NJ.png

To be sure, there is an ativistic survival of maps migrated into some license plate templates, as if to curry favor among an older audience–that continue to try to reconcile the built horizon of Detroit and the bridge that spans the great lakes with the blue icon of those majestic bodies of water themselves, which, while in fact spanning several states and two nations, provide a symbolic shorthand for the state and its unity to the Upper Peninsula, as well as foregrounding or advertising its spectacular peninsulas–

–as the sun setting over Lake Michigan, in the prospect of “Great Lakes Splendor” shows a sunset through the iconic span of the bridge, foregrounds the landscape’s unity by cool blues lake waters.

The issue may be relatively pronounced. For unlike other states, save Hawaii, and no other non-cosstal states actually bridge bodies of water in their sovereign space. Indeed, if maps provide the most familiar and powerful ways of uniting space in a coherent fashion, the problem of coherence in the “other border state” are profound.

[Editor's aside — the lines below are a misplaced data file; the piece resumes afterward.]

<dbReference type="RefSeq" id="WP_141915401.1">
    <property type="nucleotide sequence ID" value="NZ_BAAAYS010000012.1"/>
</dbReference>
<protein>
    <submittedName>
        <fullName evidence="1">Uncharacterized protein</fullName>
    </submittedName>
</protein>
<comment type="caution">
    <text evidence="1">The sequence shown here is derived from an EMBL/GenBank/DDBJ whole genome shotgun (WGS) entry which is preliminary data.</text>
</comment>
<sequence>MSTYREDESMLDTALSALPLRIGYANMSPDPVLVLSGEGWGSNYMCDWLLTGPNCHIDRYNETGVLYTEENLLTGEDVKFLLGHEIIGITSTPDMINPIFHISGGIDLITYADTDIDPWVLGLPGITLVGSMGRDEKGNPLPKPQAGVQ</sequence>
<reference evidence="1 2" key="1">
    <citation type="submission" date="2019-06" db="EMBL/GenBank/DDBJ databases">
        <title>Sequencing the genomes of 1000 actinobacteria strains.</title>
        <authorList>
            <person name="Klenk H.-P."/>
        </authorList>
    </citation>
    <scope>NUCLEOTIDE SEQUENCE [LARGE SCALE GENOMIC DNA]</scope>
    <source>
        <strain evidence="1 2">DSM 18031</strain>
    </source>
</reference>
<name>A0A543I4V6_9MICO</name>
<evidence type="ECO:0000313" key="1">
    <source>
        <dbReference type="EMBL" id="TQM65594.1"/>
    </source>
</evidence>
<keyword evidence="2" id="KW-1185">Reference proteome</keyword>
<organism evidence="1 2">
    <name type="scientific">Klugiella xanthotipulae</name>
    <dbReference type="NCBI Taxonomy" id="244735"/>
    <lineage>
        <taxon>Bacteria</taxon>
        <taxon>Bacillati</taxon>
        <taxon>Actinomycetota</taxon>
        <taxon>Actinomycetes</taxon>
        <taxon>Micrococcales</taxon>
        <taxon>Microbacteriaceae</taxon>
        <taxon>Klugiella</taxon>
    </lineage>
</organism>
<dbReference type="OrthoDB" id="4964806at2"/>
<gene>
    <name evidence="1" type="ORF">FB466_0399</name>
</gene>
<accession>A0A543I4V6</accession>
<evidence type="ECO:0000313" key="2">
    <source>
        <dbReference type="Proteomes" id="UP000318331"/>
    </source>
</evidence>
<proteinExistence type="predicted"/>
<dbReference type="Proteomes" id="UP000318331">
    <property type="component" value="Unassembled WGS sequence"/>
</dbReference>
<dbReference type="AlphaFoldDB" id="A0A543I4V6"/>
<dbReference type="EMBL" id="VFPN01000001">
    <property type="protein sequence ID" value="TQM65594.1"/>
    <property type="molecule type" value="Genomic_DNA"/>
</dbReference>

There is a cure pleasure, indeed, in attempts to restore a sense of native habitat, all too rare in the license plates I have studied, by foregrounding the natives quail of New Mexico–an added treat when this motorist discovered it was a feature that was an option at his DMV, and a way, perhaps, to compensate for deep guilt at the change of global atmosphere that the release of carbon and greenhouse gases the driving of the car–even if it is electric–releases while on the road.

–if the inclusion of an actual non-automobile driving person to watch out for on the road seems to be one of the more important injections that would lead the license plates to be seen as a valuable injunction drivers should not lose sight–in this case, quite brilliantly fit within the Rocky Mountains of the Rocky Mountain state.

A strikingly similar generic skyline was adopted not only for Colorado, the Rocky Mountain State, but in grisaille tones, by the state of Montana, less sporting, perhaps but with a broad deep-ground perspective that situated the state on the edge of the mountains, using the greytone minimalism to suggest a broadly atmospheric setting, if with markedly less snow.

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Filed under classificatory schema, iconography, license plates, mapping United States, states rights